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Approximately 273,859 service members and veterans acquired a traumatic brain injury (TBI) between 2000 and February of 2013 (Defense and Veterans Brain Injury Center [DVBIC], 2013). These numbers include deployed and nondeployed service members as well as veterans in the United States Armed Forces with a medical diagnosis of TBI. The severity of TBI is ranked in the Armed Forces Health Surveillance Center as penetrating, mild, moderate, severe, or not classifiable (DVBIC, 2013). Penetrating TBI encompassed 4,275 cases from 2000 to 2013. Mild TBI represents the majority of cases with a total of 225,718 injuries. Moderate TBIs were diagnosed in 22,404 cases, severe TBI in 2,799, and 18,663 of TBIs were not classifiable (DVBIC, 2013). The prevalence of these TBI within the military/veteran population has increased since 2000, and this may be attributed to increasing blast exposure (Adamson & Metscher, 2008; Tan et al., 2009). Since people with TBI frequently lack external signs of trauma, they are considered “invisible injuries” and often go unrecognized, under diagnosed, and untreated (Schell & Marshall, 2008; Tan et al., 2009).
The incidence of TBI is of increasing concern because one of the most frequent complications of combat-related TBI is chronic pain, most commonly experienced as headache (Nampiaparampil, 2008; Tan et al., 2009; Theeler, Lucas, Reichers & Ruff, 2013). Service members and veterans with combat related TBI experience significantly less pain relief compared to those with other combat injuries and are more likely to experience loss of auditory and/or visual sensation from extensive tissue damage (Walker, Clark & Sanders, 2010). These impairments are detrimental to patient's cognitive functioning and can interfere with their ability to communicate symptoms (Lew, Garvert et al., 2009; Lew, Otis et al., 2009). Thus, these deficits frequently make pain assessment and management more challenging.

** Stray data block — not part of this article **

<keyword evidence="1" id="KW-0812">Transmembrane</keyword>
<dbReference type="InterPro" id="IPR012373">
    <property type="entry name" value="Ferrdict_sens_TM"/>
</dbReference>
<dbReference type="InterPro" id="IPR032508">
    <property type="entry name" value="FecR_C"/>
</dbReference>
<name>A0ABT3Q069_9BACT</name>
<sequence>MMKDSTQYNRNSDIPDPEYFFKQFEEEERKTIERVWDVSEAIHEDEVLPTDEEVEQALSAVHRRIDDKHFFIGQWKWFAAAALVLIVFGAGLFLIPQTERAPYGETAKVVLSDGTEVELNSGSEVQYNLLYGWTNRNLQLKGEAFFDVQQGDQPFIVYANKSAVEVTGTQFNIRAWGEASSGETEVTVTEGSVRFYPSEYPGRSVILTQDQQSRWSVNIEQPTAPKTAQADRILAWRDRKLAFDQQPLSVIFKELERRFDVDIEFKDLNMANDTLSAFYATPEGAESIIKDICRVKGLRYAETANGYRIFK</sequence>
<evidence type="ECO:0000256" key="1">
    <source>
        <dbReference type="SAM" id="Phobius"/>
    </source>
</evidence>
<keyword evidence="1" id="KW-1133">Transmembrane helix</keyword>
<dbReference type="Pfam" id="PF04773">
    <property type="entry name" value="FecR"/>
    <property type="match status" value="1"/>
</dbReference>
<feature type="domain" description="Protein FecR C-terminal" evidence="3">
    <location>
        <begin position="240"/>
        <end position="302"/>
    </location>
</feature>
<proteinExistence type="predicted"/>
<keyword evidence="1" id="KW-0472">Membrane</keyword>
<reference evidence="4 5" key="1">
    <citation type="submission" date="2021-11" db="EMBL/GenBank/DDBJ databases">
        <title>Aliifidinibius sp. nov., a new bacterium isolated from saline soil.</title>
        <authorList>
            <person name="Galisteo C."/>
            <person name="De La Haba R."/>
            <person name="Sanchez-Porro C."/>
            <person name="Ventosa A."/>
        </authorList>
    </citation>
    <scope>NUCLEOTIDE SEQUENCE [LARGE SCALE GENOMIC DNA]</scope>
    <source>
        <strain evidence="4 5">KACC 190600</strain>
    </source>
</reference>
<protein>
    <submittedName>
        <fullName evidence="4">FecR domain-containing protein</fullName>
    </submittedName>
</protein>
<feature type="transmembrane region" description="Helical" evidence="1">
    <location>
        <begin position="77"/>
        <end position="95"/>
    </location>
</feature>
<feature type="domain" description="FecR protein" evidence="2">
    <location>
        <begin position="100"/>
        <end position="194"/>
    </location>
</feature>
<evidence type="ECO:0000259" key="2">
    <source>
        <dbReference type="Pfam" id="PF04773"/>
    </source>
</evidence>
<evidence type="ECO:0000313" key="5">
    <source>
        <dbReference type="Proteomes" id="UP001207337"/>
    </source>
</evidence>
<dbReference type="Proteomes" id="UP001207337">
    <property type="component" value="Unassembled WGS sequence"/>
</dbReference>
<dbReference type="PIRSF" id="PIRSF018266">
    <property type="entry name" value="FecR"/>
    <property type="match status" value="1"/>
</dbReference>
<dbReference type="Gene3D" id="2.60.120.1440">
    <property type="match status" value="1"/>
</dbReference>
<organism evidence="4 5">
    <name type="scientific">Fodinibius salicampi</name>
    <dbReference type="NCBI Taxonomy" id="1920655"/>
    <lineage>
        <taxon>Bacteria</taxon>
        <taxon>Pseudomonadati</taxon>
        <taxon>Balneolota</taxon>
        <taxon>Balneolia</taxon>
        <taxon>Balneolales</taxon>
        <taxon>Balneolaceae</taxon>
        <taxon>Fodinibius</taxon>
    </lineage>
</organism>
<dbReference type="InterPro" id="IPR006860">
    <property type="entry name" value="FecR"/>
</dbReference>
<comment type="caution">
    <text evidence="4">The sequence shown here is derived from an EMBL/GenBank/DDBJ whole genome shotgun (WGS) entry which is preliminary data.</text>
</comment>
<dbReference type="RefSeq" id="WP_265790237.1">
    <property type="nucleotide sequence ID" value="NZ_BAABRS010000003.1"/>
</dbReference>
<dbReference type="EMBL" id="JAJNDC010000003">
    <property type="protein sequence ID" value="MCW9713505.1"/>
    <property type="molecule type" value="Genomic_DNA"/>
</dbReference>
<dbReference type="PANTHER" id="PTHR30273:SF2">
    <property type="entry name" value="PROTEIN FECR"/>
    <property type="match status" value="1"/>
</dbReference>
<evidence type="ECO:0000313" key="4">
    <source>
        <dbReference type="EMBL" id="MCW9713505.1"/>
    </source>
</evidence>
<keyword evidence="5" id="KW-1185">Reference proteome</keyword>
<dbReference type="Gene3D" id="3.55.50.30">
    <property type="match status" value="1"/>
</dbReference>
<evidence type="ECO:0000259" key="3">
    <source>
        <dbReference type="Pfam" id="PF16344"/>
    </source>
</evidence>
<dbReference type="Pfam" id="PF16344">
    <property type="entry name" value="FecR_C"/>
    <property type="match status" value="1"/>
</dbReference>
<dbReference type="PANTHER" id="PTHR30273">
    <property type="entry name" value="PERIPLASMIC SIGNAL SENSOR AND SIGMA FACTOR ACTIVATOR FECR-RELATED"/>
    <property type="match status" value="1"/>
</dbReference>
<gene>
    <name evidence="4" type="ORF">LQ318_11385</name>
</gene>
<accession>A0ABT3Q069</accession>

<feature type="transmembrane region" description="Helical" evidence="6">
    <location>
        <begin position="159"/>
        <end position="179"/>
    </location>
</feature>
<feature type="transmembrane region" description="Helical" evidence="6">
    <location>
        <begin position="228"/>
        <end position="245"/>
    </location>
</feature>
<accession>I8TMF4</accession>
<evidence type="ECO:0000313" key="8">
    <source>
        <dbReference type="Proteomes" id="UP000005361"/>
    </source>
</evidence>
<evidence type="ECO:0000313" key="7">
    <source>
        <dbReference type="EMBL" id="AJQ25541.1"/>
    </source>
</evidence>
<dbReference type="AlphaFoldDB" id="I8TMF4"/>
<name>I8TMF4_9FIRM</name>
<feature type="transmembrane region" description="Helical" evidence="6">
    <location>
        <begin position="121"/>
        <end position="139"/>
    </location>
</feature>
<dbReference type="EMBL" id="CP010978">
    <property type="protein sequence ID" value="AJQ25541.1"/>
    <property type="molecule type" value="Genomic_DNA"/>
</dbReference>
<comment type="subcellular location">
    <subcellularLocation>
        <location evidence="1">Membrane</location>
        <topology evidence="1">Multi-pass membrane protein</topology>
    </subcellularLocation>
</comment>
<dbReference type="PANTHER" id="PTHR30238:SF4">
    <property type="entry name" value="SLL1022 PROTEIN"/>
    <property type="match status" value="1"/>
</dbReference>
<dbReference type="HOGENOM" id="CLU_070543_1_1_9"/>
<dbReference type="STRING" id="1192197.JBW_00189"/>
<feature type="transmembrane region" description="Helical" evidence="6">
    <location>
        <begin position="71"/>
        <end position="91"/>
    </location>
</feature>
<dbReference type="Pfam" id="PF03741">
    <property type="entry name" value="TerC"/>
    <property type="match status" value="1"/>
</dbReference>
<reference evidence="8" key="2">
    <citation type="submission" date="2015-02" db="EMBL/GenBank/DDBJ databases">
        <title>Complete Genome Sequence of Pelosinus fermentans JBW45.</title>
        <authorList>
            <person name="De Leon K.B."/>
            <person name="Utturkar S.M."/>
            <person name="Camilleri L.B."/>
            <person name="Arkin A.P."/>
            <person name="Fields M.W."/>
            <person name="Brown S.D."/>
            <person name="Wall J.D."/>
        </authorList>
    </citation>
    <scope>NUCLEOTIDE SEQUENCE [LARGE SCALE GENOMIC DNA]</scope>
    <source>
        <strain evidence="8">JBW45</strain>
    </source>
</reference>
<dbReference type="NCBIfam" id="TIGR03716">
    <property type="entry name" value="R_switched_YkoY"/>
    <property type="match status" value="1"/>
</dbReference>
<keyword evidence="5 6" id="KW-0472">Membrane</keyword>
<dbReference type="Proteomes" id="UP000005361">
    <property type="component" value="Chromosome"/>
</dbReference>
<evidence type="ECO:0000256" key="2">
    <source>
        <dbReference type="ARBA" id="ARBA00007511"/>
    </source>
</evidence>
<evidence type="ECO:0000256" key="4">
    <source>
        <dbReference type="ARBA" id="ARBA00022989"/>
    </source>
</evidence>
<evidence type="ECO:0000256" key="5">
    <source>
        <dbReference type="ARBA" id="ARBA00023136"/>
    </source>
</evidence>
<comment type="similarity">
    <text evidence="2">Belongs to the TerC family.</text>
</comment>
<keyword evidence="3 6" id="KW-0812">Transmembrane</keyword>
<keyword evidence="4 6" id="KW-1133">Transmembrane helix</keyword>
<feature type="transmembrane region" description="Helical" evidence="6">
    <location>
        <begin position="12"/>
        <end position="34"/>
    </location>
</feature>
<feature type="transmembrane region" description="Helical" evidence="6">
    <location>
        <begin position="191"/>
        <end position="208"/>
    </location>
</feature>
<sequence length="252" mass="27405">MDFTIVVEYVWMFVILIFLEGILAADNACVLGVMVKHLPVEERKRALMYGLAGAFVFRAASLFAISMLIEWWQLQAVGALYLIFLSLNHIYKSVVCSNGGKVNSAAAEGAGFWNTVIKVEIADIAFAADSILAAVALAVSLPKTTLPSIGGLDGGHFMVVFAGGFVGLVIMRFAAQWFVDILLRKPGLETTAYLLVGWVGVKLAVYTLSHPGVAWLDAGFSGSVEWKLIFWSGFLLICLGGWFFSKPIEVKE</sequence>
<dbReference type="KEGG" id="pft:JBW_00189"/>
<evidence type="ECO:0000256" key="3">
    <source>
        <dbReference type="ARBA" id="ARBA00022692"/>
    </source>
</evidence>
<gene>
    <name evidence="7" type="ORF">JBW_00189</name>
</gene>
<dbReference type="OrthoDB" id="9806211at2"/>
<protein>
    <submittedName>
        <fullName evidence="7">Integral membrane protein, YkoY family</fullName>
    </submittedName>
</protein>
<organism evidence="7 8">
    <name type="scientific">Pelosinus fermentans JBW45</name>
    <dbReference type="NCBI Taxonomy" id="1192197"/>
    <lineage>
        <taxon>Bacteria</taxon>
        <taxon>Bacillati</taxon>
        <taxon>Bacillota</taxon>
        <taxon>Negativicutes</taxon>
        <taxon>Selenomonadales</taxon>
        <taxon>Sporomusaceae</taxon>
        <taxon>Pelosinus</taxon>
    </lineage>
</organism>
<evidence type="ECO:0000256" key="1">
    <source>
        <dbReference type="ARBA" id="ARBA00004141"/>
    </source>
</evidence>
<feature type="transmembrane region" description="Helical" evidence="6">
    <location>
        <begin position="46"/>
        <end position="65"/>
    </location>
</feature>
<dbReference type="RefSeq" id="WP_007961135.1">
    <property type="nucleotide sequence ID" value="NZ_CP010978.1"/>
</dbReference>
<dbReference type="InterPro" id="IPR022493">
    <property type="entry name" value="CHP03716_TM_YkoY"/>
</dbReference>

Service members and veterans with combat-related TBIs are at higher risk for chronic pain, depression, and posttraumatic stress disorder (PTSD; Adamson & Metscher, 2008; Tan et al., 2009). Development of PTSD can create overlapping symptoms with TBI and chronic pain, making pain assessment during rehabilitation more complex and difficult (Tan et al., 2009). TBI-related pain is involved and problematic to evaluate and manage without an understanding of the relationships among these issues. For example, poor concentration and depressed mood can occur with PTSD, chronic pain, and TBI (Lew, Garvert et al., 2009; Lew, Otis et al., 2009). Inadequate pain management will continue to be a problem in this population because TBI guidelines currently lack an approach to assess and manage combat-related TBI pain (Bazarian, McClung, Cheng, Flesher & Schneider, 2005; United States Department of Veterans Affairs, 2010). The current management of combat-related TBI utilizes clinical practice guidelines for primary headache and/or opioid therapy that are not necessarily specific to TBI (DVBIC, 2011; United States Department of Veterans Affairs, 2010; Waung & Abrams, 2012). Without additional guidance, care providers, including rehabilitation nurses, may be unaware of or inconsistent in their use of best practices regarding pain assessment and management of patients with a combat-related TBI. The purpose of this project was to survey rehabilitation nurses' knowledge of pain assessment and management for people with combat-related TBI.